A Scientific Committee review of priority animal welfare issues for the species being addressed provided valuable information to the Code Development Committee in developing this Code of Practice. The Scientific Committee report is peer reviewed and publicly available, enhancing the transparency and credibility of the Code. Inthe Canadian Federation of Humane Societies began coordinating the process of developing Codes of Practice for all livestock species.
Hurnik brought together individuals representing the industry, professional agricultural and veterinary associations, transporters, processors, and auction markets, research, Food Production and Inspection branches of Agriculture Canada, and animal care and welfare organizations.
This revised Code of Practice for the Care and Handling of Beef Cattle was updated through a similar consultation and review process, by a committee representing a wide range of stakeholders Appendix Haccording to the Code development process developed by NFACC www. All herd sizes require adequate human resources to ensure proper care and well-being of the animals. Everyone handling cattle should be familiar with their normal behaviour and should use low stress, behaviour-based cattle handling techniques. The selection and training of personnel are the most important factors in ensuring that cattle will be managed humanely.
All personnel working with cattle or managing cattle facilities should be experienced or properly trained regarding humane handling, equipment use, and livestock care. They should understand their responsibilities and ensure that routine cattle management practices promote animal well-being and avoid unnecessary suffering of cattle. Calm, healthy cattle have higher productivity and economic value than stressed or ill cattle. However, an equal standard of humane treatment must be provided to cattle that have less economic value e. The Canadian beef industry involves seedstock and cow-calf producers, backgrounding and feedlot operations, transporters, sale yards and assembly stations, veterinarians and packing plants operating under diverse climatic and geographical conditions.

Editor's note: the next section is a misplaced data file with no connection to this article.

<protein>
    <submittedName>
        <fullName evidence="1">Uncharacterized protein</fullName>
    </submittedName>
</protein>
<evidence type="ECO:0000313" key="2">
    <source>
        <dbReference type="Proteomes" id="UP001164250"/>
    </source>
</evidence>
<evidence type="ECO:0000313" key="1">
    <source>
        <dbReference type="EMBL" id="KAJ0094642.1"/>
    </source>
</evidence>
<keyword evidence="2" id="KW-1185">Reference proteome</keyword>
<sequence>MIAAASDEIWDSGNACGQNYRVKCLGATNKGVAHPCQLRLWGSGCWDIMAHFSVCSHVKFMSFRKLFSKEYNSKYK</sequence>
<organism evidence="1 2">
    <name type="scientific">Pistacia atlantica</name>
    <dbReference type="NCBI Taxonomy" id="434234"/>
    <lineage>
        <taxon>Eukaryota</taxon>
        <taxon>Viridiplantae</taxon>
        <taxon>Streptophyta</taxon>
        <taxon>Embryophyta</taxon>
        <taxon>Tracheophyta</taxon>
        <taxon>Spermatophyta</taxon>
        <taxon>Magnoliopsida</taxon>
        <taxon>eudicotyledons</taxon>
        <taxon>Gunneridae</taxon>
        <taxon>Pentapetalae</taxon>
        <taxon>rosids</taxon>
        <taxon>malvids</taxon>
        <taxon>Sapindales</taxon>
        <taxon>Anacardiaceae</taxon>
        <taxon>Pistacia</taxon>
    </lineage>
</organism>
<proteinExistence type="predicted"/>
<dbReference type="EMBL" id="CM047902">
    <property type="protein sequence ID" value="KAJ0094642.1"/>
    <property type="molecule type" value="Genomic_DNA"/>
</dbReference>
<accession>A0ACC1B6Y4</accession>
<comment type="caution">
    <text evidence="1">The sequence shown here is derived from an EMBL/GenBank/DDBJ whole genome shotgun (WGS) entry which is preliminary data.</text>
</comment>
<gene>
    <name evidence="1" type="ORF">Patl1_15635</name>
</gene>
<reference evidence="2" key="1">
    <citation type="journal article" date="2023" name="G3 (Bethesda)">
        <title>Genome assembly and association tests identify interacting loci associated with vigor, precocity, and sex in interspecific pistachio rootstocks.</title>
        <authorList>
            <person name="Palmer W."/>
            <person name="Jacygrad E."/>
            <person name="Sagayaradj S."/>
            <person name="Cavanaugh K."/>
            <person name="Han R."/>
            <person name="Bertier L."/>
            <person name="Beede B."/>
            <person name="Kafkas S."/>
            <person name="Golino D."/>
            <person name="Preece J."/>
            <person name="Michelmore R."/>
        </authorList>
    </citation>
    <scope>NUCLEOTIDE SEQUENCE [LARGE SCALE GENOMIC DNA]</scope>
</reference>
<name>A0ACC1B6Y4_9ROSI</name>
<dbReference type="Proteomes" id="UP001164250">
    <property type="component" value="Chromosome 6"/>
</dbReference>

Cattle care is practised all along the production chain and the well-being of beef cattle can be safeguarded under a variety of husbandry and management systems. Most husbandry systems impose restrictions on some freedoms of cattle. However, producers should consider the following:. This Code focuses on the animal. Where possible, it is outcome-based, and is intended to achieve a workable balance between the best interests of the cattle, breeding season 4.6 codes, and consumers.
It recognizes the basic principle that the well-being of cattle is a prime consideration and that cattle treated well benefit producers. The Code aims to meet scientifically valid and feasible approaches to meeting cattle health and welfare needs throughout the production system contributing to a sustainable and internationally competitive Canadian beef industry. This Code is not intended to describe all production and management practices relevant to each stage of beef production.
Instead, principles applicable to all sectors of the industry are presented along with some sector-specific considerations. Anyone building new, modifying or assuming management of existing cattle facilities will need to be familiar with local, provincial, and federal requirements for construction, environmental management, and other areas outside the scope of this document.